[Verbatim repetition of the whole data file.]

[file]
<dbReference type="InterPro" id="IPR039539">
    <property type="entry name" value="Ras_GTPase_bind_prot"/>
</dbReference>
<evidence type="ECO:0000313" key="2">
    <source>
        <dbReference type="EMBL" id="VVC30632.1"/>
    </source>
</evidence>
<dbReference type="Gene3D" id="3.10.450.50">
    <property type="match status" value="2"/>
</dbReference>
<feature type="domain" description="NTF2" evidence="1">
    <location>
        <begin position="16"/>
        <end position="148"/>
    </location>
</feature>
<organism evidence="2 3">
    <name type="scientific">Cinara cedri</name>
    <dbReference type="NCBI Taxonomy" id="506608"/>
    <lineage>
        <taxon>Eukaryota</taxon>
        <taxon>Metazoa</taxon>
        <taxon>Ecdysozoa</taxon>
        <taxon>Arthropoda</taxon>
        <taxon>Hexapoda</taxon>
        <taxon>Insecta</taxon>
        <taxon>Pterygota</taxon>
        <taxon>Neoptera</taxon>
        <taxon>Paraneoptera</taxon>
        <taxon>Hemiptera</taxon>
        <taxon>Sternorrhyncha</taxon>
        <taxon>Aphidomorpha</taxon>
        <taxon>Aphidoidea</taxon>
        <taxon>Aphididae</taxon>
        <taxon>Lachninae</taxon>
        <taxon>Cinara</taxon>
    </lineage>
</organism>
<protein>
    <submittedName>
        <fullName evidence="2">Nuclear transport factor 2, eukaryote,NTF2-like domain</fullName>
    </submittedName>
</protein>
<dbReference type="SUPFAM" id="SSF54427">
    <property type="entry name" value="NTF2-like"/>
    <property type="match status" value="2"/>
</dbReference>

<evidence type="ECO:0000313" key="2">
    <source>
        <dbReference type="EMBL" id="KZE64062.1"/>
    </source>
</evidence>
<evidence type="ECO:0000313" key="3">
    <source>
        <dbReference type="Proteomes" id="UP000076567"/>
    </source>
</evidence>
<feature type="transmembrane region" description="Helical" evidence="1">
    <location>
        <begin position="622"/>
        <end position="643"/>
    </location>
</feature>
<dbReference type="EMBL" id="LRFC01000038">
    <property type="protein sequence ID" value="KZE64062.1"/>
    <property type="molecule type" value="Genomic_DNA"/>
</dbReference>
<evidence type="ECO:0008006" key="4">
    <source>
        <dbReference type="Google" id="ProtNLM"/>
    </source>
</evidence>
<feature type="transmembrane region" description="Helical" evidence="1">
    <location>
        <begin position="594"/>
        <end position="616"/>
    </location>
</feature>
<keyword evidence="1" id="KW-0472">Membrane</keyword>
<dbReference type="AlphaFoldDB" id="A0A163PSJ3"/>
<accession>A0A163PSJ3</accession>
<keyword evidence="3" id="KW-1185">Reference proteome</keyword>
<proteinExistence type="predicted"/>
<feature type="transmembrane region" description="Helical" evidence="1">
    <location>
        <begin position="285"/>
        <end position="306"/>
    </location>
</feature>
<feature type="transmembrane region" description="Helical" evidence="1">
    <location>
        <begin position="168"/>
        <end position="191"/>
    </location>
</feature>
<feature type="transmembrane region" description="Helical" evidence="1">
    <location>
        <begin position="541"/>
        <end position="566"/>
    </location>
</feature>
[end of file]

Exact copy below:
<dbReference type="InterPro" id="IPR039539">
    <property type="entry name" value="Ras_GTPase_bind_prot"/>
</dbReference>
<evidence type="ECO:0000313" key="2">
    <source>
        <dbReference type="EMBL" id="VVC30632.1"/>
    </source>
</evidence>
<dbReference type="Gene3D" id="3.10.450.50">
    <property type="match status" value="2"/>
</dbReference>
<feature type="domain" description="NTF2" evidence="1">
    <location>
        <begin position="16"/>
        <end position="148"/>
    </location>
</feature>
<organism evidence="2 3">
    <name type="scientific">Cinara cedri</name>
    <dbReference type="NCBI Taxonomy" id="506608"/>
    <lineage>
        <taxon>Eukaryota</taxon>
        <taxon>Metazoa</taxon>
        <taxon>Ecdysozoa</taxon>
        <taxon>Arthropoda</taxon>
        <taxon>Hexapoda</taxon>
        <taxon>Insecta</taxon>
        <taxon>Pterygota</taxon>
        <taxon>Neoptera</taxon>
        <taxon>Paraneoptera</taxon>
        <taxon>Hemiptera</taxon>
        <taxon>Sternorrhyncha</taxon>
        <taxon>Aphidomorpha</taxon>
        <taxon>Aphidoidea</taxon>
        <taxon>Aphididae</taxon>
        <taxon>Lachninae</taxon>
        <taxon>Cinara</taxon>
    </lineage>
</organism>
<protein>
    <submittedName>
        <fullName evidence="2">Nuclear transport factor 2, eukaryote,NTF2-like domain</fullName>
    </submittedName>
</protein>
<dbReference type="SUPFAM" id="SSF54427">
    <property type="entry name" value="NTF2-like"/>
    <property type="match status" value="2"/>
</dbReference>

<evidence type="ECO:0000313" key="2">
    <source>
        <dbReference type="EMBL" id="KZE64062.1"/>
    </source>
</evidence>
<evidence type="ECO:0000313" key="3">
    <source>
        <dbReference type="Proteomes" id="UP000076567"/>
    </source>
</evidence>
<feature type="transmembrane region" description="Helical" evidence="1">
    <location>
        <begin position="622"/>
        <end position="643"/>
    </location>
</feature>
<dbReference type="EMBL" id="LRFC01000038">
    <property type="protein sequence ID" value="KZE64062.1"/>
    <property type="molecule type" value="Genomic_DNA"/>
</dbReference>
<evidence type="ECO:0008006" key="4">
    <source>
        <dbReference type="Google" id="ProtNLM"/>
    </source>
</evidence>
<feature type="transmembrane region" description="Helical" evidence="1">
    <location>
        <begin position="594"/>
        <end position="616"/>
    </location>
</feature>
<keyword evidence="1" id="KW-0472">Membrane</keyword>
<dbReference type="AlphaFoldDB" id="A0A163PSJ3"/>
<accession>A0A163PSJ3</accession>
<keyword evidence="3" id="KW-1185">Reference proteome</keyword>
<proteinExistence type="predicted"/>
<feature type="transmembrane region" description="Helical" evidence="1">
    <location>
        <begin position="285"/>
        <end position="306"/>
    </location>
</feature>
<feature type="transmembrane region" description="Helical" evidence="1">
    <location>
        <begin position="168"/>
        <end position="191"/>
    </location>
</feature>
<feature type="transmembrane region" description="Helical" evidence="1">
    <location>
        <begin position="541"/>
        <end position="566"/>
    </location>
</feature>